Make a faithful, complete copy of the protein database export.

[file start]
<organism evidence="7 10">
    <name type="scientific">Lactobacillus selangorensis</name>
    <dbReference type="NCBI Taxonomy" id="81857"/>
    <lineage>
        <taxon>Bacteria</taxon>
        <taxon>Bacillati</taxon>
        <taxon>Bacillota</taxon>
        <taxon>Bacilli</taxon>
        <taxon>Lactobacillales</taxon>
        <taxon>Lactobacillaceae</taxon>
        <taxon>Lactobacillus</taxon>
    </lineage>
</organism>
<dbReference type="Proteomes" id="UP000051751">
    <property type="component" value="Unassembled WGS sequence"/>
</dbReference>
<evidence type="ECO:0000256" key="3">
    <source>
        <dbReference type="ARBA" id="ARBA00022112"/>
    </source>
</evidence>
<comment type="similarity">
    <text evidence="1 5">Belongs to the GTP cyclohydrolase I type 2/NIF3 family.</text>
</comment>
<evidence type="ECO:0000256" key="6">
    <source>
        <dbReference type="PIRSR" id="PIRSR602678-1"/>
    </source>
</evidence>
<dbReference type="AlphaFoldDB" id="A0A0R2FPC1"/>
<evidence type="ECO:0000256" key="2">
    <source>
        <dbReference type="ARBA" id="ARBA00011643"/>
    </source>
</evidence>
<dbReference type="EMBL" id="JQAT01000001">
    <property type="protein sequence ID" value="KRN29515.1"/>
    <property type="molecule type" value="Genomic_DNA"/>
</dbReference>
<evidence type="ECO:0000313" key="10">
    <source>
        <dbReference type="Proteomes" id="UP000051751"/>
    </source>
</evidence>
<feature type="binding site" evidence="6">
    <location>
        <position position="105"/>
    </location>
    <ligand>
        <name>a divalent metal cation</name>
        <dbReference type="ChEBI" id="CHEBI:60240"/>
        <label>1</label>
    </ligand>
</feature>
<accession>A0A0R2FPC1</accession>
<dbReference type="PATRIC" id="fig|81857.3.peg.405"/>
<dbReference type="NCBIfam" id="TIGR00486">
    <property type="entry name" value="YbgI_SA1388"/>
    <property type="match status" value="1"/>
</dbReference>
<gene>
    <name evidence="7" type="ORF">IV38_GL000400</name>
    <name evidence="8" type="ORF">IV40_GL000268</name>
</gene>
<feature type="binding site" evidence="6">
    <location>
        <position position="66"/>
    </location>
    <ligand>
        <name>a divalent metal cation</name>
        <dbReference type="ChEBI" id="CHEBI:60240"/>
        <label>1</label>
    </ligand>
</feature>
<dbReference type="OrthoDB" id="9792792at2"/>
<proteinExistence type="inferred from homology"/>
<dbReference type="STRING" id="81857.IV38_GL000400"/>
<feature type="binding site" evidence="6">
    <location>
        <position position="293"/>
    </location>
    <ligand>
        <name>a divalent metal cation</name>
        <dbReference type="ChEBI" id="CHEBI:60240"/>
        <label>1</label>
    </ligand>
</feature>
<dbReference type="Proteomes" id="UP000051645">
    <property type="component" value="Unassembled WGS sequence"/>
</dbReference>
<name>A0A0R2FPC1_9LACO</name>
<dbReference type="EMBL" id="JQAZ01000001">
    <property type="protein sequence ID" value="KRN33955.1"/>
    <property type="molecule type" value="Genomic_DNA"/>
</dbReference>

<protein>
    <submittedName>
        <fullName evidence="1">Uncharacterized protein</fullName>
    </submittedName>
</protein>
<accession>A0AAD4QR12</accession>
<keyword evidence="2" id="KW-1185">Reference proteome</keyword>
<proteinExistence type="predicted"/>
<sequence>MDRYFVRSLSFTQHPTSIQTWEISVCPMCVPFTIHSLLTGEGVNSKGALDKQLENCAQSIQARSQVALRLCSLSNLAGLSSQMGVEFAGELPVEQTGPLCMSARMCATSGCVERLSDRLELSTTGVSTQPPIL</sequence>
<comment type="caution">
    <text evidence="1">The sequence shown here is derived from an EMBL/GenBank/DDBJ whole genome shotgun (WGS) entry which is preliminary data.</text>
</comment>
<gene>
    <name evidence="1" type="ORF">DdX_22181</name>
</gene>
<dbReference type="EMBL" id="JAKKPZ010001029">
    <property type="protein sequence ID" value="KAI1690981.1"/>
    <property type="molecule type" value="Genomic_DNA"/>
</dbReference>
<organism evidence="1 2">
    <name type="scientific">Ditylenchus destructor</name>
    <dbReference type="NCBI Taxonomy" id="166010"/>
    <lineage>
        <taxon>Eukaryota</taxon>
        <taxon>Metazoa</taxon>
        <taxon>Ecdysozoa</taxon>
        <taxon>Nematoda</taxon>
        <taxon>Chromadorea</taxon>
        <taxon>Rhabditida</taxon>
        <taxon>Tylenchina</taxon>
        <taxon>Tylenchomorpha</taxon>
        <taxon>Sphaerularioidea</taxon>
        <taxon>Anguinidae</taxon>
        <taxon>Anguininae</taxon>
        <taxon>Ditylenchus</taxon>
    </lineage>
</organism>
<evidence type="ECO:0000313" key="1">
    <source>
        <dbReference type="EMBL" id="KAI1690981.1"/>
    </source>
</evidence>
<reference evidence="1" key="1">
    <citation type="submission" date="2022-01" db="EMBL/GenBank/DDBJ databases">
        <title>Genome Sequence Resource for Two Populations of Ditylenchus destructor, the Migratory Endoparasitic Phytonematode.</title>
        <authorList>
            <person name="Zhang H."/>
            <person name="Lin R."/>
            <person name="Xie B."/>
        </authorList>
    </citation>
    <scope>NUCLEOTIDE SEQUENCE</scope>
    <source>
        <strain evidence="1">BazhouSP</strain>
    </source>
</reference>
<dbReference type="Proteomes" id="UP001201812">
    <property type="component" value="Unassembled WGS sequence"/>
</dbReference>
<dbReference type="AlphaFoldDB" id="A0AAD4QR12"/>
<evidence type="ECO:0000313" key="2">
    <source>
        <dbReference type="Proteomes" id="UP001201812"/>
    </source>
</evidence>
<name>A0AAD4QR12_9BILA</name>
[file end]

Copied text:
<organism evidence="7 10">
    <name type="scientific">Lactobacillus selangorensis</name>
    <dbReference type="NCBI Taxonomy" id="81857"/>
    <lineage>
        <taxon>Bacteria</taxon>
        <taxon>Bacillati</taxon>
        <taxon>Bacillota</taxon>
        <taxon>Bacilli</taxon>
        <taxon>Lactobacillales</taxon>
        <taxon>Lactobacillaceae</taxon>
        <taxon>Lactobacillus</taxon>
    </lineage>
</organism>
<dbReference type="Proteomes" id="UP000051751">
    <property type="component" value="Unassembled WGS sequence"/>
</dbReference>
<evidence type="ECO:0000256" key="3">
    <source>
        <dbReference type="ARBA" id="ARBA00022112"/>
    </source>
</evidence>
<comment type="similarity">
    <text evidence="1 5">Belongs to the GTP cyclohydrolase I type 2/NIF3 family.</text>
</comment>
<evidence type="ECO:0000256" key="6">
    <source>
        <dbReference type="PIRSR" id="PIRSR602678-1"/>
    </source>
</evidence>
<dbReference type="AlphaFoldDB" id="A0A0R2FPC1"/>
<evidence type="ECO:0000256" key="2">
    <source>
        <dbReference type="ARBA" id="ARBA00011643"/>
    </source>
</evidence>
<dbReference type="EMBL" id="JQAT01000001">
    <property type="protein sequence ID" value="KRN29515.1"/>
    <property type="molecule type" value="Genomic_DNA"/>
</dbReference>
<evidence type="ECO:0000313" key="10">
    <source>
        <dbReference type="Proteomes" id="UP000051751"/>
    </source>
</evidence>
<feature type="binding site" evidence="6">
    <location>
        <position position="105"/>
    </location>
    <ligand>
        <name>a divalent metal cation</name>
        <dbReference type="ChEBI" id="CHEBI:60240"/>
        <label>1</label>
    </ligand>
</feature>
<accession>A0A0R2FPC1</accession>
<dbReference type="PATRIC" id="fig|81857.3.peg.405"/>
<dbReference type="NCBIfam" id="TIGR00486">
    <property type="entry name" value="YbgI_SA1388"/>
    <property type="match status" value="1"/>
</dbReference>
<gene>
    <name evidence="7" type="ORF">IV38_GL000400</name>
    <name evidence="8" type="ORF">IV40_GL000268</name>
</gene>
<feature type="binding site" evidence="6">
    <location>
        <position position="66"/>
    </location>
    <ligand>
        <name>a divalent metal cation</name>
        <dbReference type="ChEBI" id="CHEBI:60240"/>
        <label>1</label>
    </ligand>
</feature>
<dbReference type="OrthoDB" id="9792792at2"/>
<proteinExistence type="inferred from homology"/>
<dbReference type="STRING" id="81857.IV38_GL000400"/>
<feature type="binding site" evidence="6">
    <location>
        <position position="293"/>
    </location>
    <ligand>
        <name>a divalent metal cation</name>
        <dbReference type="ChEBI" id="CHEBI:60240"/>
        <label>1</label>
    </ligand>
</feature>
<dbReference type="Proteomes" id="UP000051645">
    <property type="component" value="Unassembled WGS sequence"/>
</dbReference>
<name>A0A0R2FPC1_9LACO</name>
<dbReference type="EMBL" id="JQAZ01000001">
    <property type="protein sequence ID" value="KRN33955.1"/>
    <property type="molecule type" value="Genomic_DNA"/>
</dbReference>

<protein>
    <submittedName>
        <fullName evidence="1">Uncharacterized protein</fullName>
    </submittedName>
</protein>
<accession>A0AAD4QR12</accession>
<keyword evidence="2" id="KW-1185">Reference proteome</keyword>
<proteinExistence type="predicted"/>
<sequence>MDRYFVRSLSFTQHPTSIQTWEISVCPMCVPFTIHSLLTGEGVNSKGALDKQLENCAQSIQARSQVALRLCSLSNLAGLSSQMGVEFAGELPVEQTGPLCMSARMCATSGCVERLSDRLELSTTGVSTQPPIL</sequence>
<comment type="caution">
    <text evidence="1">The sequence shown here is derived from an EMBL/GenBank/DDBJ whole genome shotgun (WGS) entry which is preliminary data.</text>
</comment>
<gene>
    <name evidence="1" type="ORF">DdX_22181</name>
</gene>
<dbReference type="EMBL" id="JAKKPZ010001029">
    <property type="protein sequence ID" value="KAI1690981.1"/>
    <property type="molecule type" value="Genomic_DNA"/>
</dbReference>
<organism evidence="1 2">
    <name type="scientific">Ditylenchus destructor</name>
    <dbReference type="NCBI Taxonomy" id="166010"/>
    <lineage>
        <taxon>Eukaryota</taxon>
        <taxon>Metazoa</taxon>
        <taxon>Ecdysozoa</taxon>
        <taxon>Nematoda</taxon>
        <taxon>Chromadorea</taxon>
        <taxon>Rhabditida</taxon>
        <taxon>Tylenchina</taxon>
        <taxon>Tylenchomorpha</taxon>
        <taxon>Sphaerularioidea</taxon>
        <taxon>Anguinidae</taxon>
        <taxon>Anguininae</taxon>
        <taxon>Ditylenchus</taxon>
    </lineage>
</organism>
<evidence type="ECO:0000313" key="1">
    <source>
        <dbReference type="EMBL" id="KAI1690981.1"/>
    </source>
</evidence>
<reference evidence="1" key="1">
    <citation type="submission" date="2022-01" db="EMBL/GenBank/DDBJ databases">
        <title>Genome Sequence Resource for Two Populations of Ditylenchus destructor, the Migratory Endoparasitic Phytonematode.</title>
        <authorList>
            <person name="Zhang H."/>
            <person name="Lin R."/>
            <person name="Xie B."/>
        </authorList>
    </citation>
    <scope>NUCLEOTIDE SEQUENCE</scope>
    <source>
        <strain evidence="1">BazhouSP</strain>
    </source>
</reference>
<dbReference type="Proteomes" id="UP001201812">
    <property type="component" value="Unassembled WGS sequence"/>
</dbReference>
<dbReference type="AlphaFoldDB" id="A0AAD4QR12"/>
<evidence type="ECO:0000313" key="2">
    <source>
        <dbReference type="Proteomes" id="UP001201812"/>
    </source>
</evidence>
<name>A0AAD4QR12_9BILA</name>